The root of the isolated storage filesystem is located in a hidden folder within the subtree reserved to the current user. If you're using Windows Vista, the hidden isolated storage folder lives under the Users directory. If you're using Windows 2003 Server, it will then be located under the Documents and Settings folder for the current user. Each Silverlight application has its own virtual filesystem that is completely separated from the filesystem visible to other applications. A Silverlight application can't just navigate out of its personal filesystem. File names are always intended to be relative to the filesystem meaning that you can't use absolute paths that include drive information. At the same time, any relative path that includes ellipsis \..\..\ is not allowed.

When the GetUserStoreForApplication method is invoked it first checks whether the proper subtree exists and, if not, it will create it. As an application developer, you only have to worry about your own files and directories. The system guarantees that the isolated storage infrastructure is always up and running for you.

Working with Files and Directories

The IsolatedStorageFile class features a number of methods to perform CRUD and lookup operations on files and directories. Table 1 lists the most important methods.

Silverlight and the Local Storage

Method name



Creates a file with the specified name.


Creates a directory with the specified name. To create subdirectories you specify a combined name that includes the parent directories.


Deletes the specified file. If the file doesnt exist you will receive an exception of type IsolatedStorageException.


Deletes the specified directory, provided that the directory exists and is empty. In any other case, you will receive an exception of type IsolatedStorageException.


Indicates whether a directory with the specified name exists.


Indicates whether a file with the specified name exists.


Enumerates all the directories in the current store that match the specified search criteria.


Enumerates all the files in the current store that match the specified search criteria.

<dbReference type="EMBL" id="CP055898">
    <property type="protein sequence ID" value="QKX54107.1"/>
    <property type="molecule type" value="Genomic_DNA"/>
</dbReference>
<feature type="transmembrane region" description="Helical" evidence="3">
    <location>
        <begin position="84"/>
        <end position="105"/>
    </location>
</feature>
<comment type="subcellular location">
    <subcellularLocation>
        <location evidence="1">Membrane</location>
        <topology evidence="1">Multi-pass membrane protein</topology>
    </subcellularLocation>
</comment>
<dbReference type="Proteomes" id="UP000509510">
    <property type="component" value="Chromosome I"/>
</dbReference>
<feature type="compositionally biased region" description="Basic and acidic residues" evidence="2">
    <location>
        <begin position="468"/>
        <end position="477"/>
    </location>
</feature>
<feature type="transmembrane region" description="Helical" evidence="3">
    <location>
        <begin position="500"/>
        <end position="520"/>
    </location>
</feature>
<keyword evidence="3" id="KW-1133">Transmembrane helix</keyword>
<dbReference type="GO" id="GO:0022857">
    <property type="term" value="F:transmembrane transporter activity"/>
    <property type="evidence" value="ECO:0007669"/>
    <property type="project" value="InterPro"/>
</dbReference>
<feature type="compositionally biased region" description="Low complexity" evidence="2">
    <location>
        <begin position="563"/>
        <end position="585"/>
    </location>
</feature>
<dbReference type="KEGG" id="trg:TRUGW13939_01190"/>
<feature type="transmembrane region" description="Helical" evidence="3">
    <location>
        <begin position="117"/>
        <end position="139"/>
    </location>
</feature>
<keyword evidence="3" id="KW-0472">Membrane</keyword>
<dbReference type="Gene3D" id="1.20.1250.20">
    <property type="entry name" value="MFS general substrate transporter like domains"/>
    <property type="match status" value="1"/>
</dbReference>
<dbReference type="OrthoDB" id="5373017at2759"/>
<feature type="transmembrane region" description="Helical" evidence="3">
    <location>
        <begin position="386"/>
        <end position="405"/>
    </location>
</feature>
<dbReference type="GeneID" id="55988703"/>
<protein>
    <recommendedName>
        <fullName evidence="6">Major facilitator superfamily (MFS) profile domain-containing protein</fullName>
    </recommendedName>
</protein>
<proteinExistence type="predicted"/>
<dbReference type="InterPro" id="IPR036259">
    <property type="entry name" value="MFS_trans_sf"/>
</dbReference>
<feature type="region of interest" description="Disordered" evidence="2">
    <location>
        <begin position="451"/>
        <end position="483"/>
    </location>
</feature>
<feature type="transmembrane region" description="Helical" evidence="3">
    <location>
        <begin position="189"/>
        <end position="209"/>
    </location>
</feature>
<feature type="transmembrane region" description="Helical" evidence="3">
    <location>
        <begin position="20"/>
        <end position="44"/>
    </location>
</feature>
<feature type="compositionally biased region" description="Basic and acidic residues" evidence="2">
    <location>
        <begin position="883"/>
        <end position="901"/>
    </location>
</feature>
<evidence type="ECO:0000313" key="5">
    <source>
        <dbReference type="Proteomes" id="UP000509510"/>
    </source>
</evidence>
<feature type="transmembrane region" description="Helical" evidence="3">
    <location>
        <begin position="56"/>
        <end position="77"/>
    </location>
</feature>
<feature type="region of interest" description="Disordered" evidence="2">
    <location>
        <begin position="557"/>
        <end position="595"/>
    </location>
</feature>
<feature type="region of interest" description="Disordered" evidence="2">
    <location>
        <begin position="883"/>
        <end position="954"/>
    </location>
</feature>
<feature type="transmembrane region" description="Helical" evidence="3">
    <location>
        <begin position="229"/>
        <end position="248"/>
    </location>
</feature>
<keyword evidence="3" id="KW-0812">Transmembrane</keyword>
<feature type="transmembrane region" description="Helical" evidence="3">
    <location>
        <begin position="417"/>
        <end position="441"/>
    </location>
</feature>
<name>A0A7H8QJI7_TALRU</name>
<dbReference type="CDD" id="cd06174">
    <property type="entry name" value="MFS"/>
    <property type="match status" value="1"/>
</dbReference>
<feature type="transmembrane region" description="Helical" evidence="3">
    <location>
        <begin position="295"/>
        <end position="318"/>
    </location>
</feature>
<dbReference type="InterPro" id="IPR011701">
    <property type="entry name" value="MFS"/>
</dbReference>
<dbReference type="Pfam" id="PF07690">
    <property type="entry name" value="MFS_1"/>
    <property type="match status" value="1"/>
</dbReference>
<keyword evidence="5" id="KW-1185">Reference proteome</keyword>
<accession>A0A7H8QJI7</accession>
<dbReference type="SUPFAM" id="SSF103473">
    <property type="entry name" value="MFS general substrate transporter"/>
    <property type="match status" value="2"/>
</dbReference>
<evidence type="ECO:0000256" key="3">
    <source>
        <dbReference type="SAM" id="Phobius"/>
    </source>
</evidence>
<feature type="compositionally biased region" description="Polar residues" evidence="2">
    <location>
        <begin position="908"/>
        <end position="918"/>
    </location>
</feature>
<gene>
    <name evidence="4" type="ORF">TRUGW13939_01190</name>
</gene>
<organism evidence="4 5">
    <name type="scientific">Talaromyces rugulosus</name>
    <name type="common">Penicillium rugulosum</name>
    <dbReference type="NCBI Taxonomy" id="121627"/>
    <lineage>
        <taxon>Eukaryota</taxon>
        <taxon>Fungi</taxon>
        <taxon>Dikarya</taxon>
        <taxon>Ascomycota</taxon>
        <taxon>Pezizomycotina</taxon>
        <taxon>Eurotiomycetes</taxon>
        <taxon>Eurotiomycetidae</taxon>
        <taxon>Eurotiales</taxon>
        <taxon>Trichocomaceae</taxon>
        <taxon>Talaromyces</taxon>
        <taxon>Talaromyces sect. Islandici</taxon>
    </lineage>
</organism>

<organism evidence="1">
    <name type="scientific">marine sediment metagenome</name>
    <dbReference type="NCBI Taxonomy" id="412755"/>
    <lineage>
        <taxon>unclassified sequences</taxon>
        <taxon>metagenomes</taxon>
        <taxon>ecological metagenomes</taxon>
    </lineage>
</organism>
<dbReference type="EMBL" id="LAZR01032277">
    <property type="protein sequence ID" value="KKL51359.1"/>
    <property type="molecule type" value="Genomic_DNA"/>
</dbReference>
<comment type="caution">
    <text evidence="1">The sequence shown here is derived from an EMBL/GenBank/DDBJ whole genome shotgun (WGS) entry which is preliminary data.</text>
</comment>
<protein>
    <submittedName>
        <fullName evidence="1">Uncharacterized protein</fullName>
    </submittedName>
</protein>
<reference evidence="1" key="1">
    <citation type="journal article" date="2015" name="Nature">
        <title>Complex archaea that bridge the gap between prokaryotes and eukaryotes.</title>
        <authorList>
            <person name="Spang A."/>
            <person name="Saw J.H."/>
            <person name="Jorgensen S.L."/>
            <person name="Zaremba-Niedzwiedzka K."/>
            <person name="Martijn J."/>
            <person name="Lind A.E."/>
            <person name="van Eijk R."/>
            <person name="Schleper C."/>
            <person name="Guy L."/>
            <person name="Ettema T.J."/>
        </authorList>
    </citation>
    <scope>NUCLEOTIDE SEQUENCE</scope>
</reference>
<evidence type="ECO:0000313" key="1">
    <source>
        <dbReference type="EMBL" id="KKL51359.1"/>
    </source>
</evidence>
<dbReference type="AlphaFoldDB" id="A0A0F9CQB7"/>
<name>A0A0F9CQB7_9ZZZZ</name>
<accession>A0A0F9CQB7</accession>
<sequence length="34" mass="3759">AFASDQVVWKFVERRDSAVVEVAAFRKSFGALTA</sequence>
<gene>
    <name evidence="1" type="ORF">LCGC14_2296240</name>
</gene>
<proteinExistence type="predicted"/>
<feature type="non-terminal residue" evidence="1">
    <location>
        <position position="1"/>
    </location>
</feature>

Opens the specified file and returns a stream for it. If the file doesnt exist, you will receive an exception of type IsolatedStorageException.

Table 1: Methods on the IsolatedStorageFile class.

Here's a quick example that shows how to create a new directory:

using (var iso = IsolatedStorageFile.GetUserStoreForApplication())

What if you need to create a child subdirectory? All that you have to do is getting hold of a directory name that includes both the parent directory and the new directory. If you can't provide the full name of the directory as a hard-coded string, you can use the Path class to build the name programmatically. Here's how to do it:

string subdir = Path.Combine("MyStuff", "Photos");

It is worth recalling that in Silverlight you can only use relative names to refer to files and directories as if they were scoped to the root of the filesystem. Well, this is exactly what happens here; except that we're talking about a virtual filesystem.

To enumerate the content of a directory, whether you want to list files or child directories, you use ad hoc methods such as GetFileNames and GetDirectoryNames. Both methods return an array of strings with all the names that match the specified search criteria.

string[] filelist = iso.GetFileNames("*.txt");

Both GetFileNames and GetDirectoryNames have two overloads. If you use the parameterless overload, then the returned array includes all elements found. If you specify a search pattern, keep in mind that you can use both single character (?) and multiple character (*) wildcards.

In Silverlight, you can't make any use of the DirectoryInfo and FileInfo classes that in the full .NET Framework are so helpful when it comes to do any special work on files and directories. The following code, though, compiles successfully:

DirectoryInfo dir = new DirectoryInfo(@"c:\");

In other words, the DirectoryInfo class, as well as the companion FileInfo class, is an integral part of the .NET Framework that ships with Silverlight. The problem with the previous code is just security. No developer code can be executed in Silverlight that invokes a class method that is flagged with the SecurityCritical attribute. As you can see in Figure 1, all methods of the DirectoryInfo class, including the constructors, fall in this category.

Figure 1:Dissecting the source code of the DirectoryInfo class.

The DirectoryInfo class is defined in the Silverlight base class library but it is not available to developer code. It can only be invoked from system code that is, in turn, decorated with the SecuritySafeCritical attribute. No developer code can ever be decorated with the SecuritySafeCritical attribute. Any programmatic access to DirectoryInfo, or other classes or methods flagged with a security critical attribute, results in an exception of type MethodAccessException.